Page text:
Green Your Garden

4th, 2012
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Start Composting
Turning your kitchen and yard waste into compost is easy. Take green kitchen waste—vegetables, fruits, coffee grounds, and egg shells—and add brown waste, leaves, and water. Mix all together in a container or compost bin, keep moist and turn a few times per week. The result? Black Gold for your garden!
Getting Started
While you don’t need a compost bin in order to compost, it does help keep your things in order. If you’re purchasing a bin, look for one with a removable top, making it easier to turn your materials. To build your own, a simple box is all you need to hold it together. Wooden planks and chicken wire will do.
Home School
Composting is a great teaching moment for the younger set. They’ll learn quickly that plant and veggie waste can be recycled into something that benefits the earth and themselves.
The Perfect Location
As the composting materials may have a slight smell, keep the bin in an out of the way spot that’s sunny and has access to water.
Wheel Right
Portable composters are great for smaller spaces and can be wheeled right next to your garden or flowerbeds for easy spreading.
Nutrient Boost
Compost used as mulch around plants is an instant vitamin boost for soil; it helps to keep moisture in, while cutting back on weeds. Using compost instead of a non-renewable peat based mulch, helps the environment. Harvesting peat strips the bogs and adds to global warming. Coir, the fibrous outer husk of a coconut is a natural alternative mulching material.
Green Seeds
Seeds in flats are a great way to start off your green garden. Pick a warm sunny spot, and use your compost for potting soil to stimulate healthy root growth. It’s a natural source of nitrogen, just what little plants need to get growing strong.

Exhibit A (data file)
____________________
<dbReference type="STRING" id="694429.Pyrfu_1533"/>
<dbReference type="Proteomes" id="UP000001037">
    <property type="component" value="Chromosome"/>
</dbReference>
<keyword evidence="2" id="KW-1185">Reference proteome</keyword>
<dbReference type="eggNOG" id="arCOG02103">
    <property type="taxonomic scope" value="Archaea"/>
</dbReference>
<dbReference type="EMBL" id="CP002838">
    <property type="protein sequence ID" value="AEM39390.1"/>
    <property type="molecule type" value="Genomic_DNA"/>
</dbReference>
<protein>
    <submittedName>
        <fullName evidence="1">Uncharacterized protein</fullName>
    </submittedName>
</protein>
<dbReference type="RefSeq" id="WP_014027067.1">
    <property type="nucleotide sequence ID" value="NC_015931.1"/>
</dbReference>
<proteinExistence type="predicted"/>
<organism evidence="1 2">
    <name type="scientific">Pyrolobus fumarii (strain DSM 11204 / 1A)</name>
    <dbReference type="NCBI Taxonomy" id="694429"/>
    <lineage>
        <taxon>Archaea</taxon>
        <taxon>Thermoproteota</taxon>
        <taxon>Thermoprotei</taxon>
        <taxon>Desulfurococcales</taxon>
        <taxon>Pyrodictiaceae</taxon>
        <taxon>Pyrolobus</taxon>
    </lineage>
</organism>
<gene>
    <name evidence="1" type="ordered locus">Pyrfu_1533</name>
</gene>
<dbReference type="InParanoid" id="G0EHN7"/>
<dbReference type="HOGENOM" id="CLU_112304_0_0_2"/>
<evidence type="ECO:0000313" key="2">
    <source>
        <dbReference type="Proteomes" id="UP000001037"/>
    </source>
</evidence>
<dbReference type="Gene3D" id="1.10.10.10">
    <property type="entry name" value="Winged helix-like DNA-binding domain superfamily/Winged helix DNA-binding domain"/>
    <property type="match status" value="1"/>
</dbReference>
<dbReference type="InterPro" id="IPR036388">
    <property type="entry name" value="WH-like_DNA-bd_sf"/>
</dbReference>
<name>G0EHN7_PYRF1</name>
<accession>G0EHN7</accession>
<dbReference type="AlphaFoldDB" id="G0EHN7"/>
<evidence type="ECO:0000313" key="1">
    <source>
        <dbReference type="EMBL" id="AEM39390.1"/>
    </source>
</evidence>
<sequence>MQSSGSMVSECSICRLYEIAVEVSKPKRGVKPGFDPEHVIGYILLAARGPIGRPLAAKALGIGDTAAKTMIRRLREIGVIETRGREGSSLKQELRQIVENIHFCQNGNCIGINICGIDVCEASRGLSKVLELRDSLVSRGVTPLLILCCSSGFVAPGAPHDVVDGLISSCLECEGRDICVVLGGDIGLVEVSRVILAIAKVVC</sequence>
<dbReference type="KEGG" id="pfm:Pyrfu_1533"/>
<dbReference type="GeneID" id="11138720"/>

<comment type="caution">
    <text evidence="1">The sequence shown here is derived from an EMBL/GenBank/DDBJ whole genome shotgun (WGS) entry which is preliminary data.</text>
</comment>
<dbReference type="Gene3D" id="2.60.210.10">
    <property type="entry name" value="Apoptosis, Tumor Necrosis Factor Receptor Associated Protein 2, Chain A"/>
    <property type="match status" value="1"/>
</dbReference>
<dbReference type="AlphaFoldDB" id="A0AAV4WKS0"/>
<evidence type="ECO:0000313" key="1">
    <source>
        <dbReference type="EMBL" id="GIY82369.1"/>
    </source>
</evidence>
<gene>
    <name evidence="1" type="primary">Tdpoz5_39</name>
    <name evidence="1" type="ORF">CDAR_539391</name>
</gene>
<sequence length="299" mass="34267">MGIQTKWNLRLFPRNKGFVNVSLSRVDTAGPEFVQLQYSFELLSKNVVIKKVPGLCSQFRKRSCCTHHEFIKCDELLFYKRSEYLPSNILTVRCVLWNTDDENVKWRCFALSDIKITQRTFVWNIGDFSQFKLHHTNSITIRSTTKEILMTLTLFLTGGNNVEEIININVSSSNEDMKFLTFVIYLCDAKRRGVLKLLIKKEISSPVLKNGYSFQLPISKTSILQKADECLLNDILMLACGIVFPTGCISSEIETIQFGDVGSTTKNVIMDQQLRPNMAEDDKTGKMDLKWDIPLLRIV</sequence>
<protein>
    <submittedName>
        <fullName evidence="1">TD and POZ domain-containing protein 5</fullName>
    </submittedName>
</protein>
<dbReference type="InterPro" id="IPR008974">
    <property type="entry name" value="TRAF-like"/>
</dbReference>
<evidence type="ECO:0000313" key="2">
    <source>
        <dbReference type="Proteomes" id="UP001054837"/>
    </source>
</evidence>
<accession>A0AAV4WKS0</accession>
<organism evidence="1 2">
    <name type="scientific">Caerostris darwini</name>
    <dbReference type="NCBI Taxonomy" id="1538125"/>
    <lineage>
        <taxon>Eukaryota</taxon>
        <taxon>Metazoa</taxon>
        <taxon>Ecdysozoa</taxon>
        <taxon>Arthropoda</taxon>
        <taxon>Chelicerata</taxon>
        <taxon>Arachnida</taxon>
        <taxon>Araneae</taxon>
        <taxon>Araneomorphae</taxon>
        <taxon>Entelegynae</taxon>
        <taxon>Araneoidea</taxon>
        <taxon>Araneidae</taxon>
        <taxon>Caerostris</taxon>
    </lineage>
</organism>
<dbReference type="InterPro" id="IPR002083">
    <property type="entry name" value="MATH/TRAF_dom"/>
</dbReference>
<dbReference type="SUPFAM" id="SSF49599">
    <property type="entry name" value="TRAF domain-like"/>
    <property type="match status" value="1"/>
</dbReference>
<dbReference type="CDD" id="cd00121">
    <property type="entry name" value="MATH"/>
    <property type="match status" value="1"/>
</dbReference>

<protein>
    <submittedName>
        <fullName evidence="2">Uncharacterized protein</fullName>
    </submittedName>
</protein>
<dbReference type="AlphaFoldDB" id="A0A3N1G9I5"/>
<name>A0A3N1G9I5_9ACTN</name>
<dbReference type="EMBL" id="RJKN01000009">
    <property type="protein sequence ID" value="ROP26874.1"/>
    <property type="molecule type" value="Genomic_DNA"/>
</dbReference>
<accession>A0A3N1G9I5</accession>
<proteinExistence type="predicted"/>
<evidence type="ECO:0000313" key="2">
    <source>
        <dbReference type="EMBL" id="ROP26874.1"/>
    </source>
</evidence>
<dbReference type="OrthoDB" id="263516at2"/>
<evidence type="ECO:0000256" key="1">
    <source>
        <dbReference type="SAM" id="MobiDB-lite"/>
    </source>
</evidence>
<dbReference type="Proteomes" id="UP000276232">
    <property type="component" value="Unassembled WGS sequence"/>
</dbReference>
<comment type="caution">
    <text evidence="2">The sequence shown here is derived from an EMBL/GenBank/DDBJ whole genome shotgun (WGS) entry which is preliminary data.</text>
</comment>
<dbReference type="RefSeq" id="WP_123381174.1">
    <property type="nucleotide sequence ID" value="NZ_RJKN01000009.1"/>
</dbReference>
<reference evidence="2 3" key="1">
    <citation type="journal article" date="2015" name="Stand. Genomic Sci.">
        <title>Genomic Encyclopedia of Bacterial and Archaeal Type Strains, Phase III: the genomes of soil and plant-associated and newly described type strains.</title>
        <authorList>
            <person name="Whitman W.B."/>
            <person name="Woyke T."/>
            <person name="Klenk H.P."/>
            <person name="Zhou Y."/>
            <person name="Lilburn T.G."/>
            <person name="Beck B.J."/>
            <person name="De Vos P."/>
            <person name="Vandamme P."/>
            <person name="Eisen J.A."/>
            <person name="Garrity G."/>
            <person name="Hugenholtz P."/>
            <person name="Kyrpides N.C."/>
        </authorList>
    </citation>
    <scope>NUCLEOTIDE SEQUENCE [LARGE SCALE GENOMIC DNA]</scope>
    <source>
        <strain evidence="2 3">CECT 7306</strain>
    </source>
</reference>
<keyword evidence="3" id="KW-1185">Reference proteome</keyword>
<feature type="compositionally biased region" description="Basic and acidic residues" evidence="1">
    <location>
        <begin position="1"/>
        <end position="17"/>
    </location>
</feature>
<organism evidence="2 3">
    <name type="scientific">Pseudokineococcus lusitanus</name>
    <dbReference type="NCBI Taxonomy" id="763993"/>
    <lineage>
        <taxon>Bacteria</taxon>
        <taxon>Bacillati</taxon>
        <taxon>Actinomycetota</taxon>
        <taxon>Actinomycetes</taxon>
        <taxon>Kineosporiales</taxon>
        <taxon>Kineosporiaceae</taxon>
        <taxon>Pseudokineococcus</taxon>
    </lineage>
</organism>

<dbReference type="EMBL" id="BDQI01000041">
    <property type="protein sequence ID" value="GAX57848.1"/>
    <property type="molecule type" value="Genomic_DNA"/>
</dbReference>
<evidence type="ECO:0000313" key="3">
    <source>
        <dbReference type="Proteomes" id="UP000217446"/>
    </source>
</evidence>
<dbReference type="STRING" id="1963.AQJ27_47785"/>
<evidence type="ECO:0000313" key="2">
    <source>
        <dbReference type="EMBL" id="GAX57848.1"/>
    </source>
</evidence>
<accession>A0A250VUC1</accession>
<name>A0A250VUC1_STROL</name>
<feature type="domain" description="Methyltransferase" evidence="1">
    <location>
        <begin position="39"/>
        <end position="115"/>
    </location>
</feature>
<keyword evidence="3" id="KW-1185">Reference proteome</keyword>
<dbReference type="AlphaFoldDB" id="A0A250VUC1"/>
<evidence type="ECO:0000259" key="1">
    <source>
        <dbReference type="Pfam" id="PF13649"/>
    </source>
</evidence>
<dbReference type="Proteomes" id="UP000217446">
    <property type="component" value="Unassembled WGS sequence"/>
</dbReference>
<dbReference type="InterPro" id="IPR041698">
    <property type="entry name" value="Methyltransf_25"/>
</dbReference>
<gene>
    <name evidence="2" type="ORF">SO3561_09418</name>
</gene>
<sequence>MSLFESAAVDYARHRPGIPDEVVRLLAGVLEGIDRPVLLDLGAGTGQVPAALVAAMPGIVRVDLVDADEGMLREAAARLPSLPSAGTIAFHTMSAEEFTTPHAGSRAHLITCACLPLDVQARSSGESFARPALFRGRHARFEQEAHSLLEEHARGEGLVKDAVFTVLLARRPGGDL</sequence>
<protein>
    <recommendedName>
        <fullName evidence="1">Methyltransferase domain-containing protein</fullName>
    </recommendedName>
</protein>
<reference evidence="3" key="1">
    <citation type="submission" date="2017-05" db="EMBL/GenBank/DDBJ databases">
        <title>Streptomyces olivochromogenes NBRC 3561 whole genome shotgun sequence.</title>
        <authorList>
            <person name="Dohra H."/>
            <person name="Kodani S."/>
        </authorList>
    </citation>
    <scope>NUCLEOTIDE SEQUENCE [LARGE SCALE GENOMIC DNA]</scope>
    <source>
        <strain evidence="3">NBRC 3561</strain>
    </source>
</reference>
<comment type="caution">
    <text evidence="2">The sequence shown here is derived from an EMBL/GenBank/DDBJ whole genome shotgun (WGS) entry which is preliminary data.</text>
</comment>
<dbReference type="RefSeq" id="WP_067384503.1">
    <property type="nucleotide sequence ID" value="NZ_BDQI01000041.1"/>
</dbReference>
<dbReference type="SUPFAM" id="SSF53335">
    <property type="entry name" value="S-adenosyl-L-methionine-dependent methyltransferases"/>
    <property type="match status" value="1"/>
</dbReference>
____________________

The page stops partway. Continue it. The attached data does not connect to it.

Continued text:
Mark the Spot
Wooden plant markers are a great way to keep track of your seedlings. They look fresh and neat and can be used from season to season.
Get Creative
Get creative with plant markers and add some fun! Try making signs from polymer clay and armature wire, old silver spoons or smooth stones, labeling with paint pens or markers.
Picking Where to Plant
Proper spacing when planting helps young plants thrive and stretch. Proper aeration helps against disease, too. A ring around the base of the plants helps for retaining moisture.
Mix it Up!
Rambling or spreading plants like these vibrant purple petunias are great green choices because they require less care. Plant them in window boxes, containers, planters, and in the garden for a mass of border color.
Lovely Lavender
Lavender, with its lush heady fragrance, is also a hardy plant. A good choice for your green garden, it doesn’t require lots of water, adapts to its surroundings and naturalizes in the landscape.
Going Native
Choosing plants that are native to your area will assure thriving results. They are accustomed to the length of the growing season, and have adapted to the temperature range, as well as the local pests.
Add Some Décor!
Decorative accents make your garden have a personality. Reflective balls, bird baths, benches, stone animals and concrete figures add a bit of whimsy to the garden, take up space and require no care.
Scent-sational Gardens
Mass plantings such as camellias, peonies or roses, will bring fragrance, height, and interest to your gardens borders. Go eclectic and place an antique birdbath centered in the pretty pink blooms.

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